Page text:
There are two types of Scopes: aggregated and branded. Today, NearBy, Music, Videos and Photo are aggregated Scopes that collect the content from other scopes, often by media type. Then there are branded scopes which source content from the actual services such as YouTube or Vimeo. Users can search content directly by brand or by feed it to an aggregated scope, such as Video.
Display of their own technologies
Besides apps and scopes, Canonical has developed many new technologies for the Ubuntu phone. The company developed its own display server Mir for the phone (and they also plan to use it on the desktop eventually).
Since a lot of ink has already been wasted on Mir vs. Wayland I am not going to waste more time on it. There might have been many reasons why Canonical developed some of its own stack when alternatives were available. It may have needed more control over the development of the stack to ready the OS for partners. At the same time it might have sounded easier to build their own solution to address their problem in timely manner, instead of having to spend time in persuading other projects to add the features they needed.
As Pope explained, "We needed all the apps listed above for a minimum viable product, and all the necessary support libraries to make that happen. For example, media player was needed for playing videos via Gstreamer on top of Mir, mediascanner for finding metadata about media on devices, media-hub for playing audio in the background."
Is the phone market just a click away?
One of the most exciting technologies being used by Ubuntu phones is Click – a new app packaging format aimed at making life easier for developers. And I am assuming that it would take a much bigger role on the Ubuntu desktop. (See our earlier coverage: Can Ubuntu Click Address Linus Torvalds’ Binary Problems?)
Pope says, "Click is a cut-down Debian package. They’re easier to make, easier to distribute and deploy. Along with apparmor, click packages are confined so they can’t access data from other applications or directories without user confirmation."
Canonical has also created a Click Store to further make the lives of users and developers easier while keeping Ubuntu secure.
Hall says, "The Click format and tools themselves don’t provide runtime confinement, only install-time confinement (they make sure one click’s installation won't change another click’s installation or the system). It's the Click store that provides you the runtime confinement, and it does this by only publishing apps that are run under a safe AppArmor profile (there are whitelisted exceptions to this rule for things like Terminal and File Manager, but not many). So side-loaded Click apps, or Click apps from an alternative store, aren't guaranteed to be confined."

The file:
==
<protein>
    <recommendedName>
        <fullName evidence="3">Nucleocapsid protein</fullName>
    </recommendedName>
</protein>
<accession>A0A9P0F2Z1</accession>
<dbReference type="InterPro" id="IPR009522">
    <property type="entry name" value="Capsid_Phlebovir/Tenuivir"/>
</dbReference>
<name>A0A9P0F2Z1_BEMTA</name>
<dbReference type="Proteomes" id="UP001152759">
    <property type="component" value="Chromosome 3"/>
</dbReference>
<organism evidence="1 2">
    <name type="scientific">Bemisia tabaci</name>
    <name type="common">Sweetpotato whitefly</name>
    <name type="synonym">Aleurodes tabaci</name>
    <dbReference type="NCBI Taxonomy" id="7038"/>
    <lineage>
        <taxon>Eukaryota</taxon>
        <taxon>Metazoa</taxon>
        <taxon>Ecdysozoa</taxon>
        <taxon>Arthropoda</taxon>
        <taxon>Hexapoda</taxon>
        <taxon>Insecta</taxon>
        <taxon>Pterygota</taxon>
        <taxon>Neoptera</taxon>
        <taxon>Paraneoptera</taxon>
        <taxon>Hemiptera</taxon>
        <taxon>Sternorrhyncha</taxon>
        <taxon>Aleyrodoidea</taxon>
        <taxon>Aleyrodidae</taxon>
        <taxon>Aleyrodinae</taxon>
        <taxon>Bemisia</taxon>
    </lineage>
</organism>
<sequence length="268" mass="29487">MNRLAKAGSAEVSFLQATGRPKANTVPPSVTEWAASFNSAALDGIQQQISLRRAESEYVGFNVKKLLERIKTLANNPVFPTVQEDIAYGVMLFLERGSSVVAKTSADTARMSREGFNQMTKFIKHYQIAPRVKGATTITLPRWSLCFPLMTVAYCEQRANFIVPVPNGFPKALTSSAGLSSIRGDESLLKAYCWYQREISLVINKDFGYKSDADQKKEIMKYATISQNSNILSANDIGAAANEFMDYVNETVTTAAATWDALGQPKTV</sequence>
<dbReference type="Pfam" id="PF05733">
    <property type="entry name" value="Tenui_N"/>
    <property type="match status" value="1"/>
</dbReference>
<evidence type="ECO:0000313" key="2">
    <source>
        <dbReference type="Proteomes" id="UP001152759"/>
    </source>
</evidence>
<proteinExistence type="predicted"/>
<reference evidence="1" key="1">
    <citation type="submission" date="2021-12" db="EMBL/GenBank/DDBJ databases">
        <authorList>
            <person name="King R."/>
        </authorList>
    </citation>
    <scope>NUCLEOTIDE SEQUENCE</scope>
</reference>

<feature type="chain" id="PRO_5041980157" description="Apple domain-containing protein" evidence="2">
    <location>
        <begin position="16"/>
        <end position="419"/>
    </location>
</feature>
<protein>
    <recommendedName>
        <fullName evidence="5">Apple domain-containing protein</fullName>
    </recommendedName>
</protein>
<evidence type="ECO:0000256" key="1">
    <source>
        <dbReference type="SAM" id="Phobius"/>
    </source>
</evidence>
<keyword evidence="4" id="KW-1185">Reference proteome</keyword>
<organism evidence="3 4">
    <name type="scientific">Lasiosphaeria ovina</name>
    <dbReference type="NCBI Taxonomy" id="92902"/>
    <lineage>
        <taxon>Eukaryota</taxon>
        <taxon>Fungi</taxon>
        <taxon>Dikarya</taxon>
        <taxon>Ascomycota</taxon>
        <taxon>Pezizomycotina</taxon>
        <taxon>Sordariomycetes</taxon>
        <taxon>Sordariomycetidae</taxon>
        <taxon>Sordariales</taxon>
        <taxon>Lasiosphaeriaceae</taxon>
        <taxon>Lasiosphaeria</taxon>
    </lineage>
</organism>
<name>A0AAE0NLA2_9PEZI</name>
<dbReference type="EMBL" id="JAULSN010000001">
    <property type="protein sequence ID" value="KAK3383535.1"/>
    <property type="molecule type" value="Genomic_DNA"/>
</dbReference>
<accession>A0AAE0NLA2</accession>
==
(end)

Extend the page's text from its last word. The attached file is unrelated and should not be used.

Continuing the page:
In addition to this there is Unity 8, which is being developed for Ubuntu Touch and will also succeed Unity 7 on the desktop. Other new technologies that they developed include Dash, indicators and Tool kits.
Are they suffering from NIH syndrome?
It’s a tricky situation for any open source company. Especially when your software is going to deal with new hardware. You have to choose between existing open source solutions or creating new ones.
It’s a gift and it’s a curse.
At times it may be more challenging and difficult to work with an existing project to make changes that you need, and to add features that you require. That too in a timely manner because the product has to go on sale.
At times it could become excessively time consuming to sort out differences and get your features incorporated with an existing project; to an extent that it no longer remains a technical endeavor to deliver the code in time; It becomes a political debate.
That’s when companies like Canonical choose to chalk out their own solutions.
Reinventing the wheel?
That said, Canonical is not re-inventing the wheel with every single component of the phone. They are reusing a lot of technologies. It keeps the cost of development low and at the same time helps those projects with additional contributions which come with new users.
There is a very long list of such technologies being used in Ubuntu phones. Pope pointed out some of the core components of Ubuntu phone where they are using the existing open source technologies.The list includes: Linux, cgroups, lxc, AppArmor, dbus, gsettings, apt/dpkg (used to build the system images) Qt, Android, Hybris, Maliit, Evolution-data-server, bluez, plus many of the usual desktop pieces like pulseaudio, systemd, upstart, network manager, gstreamer, telepathy, ofono, cordova, etc.
It seems Canonical is working in a typical open source manner. They are carefully picking what to create or what to reuse. When you are the anvil, bear - when you are the hammer, strike. Finally they have started to deliver.
And that’s what matters in the end. It’s all well as long as it’s open source.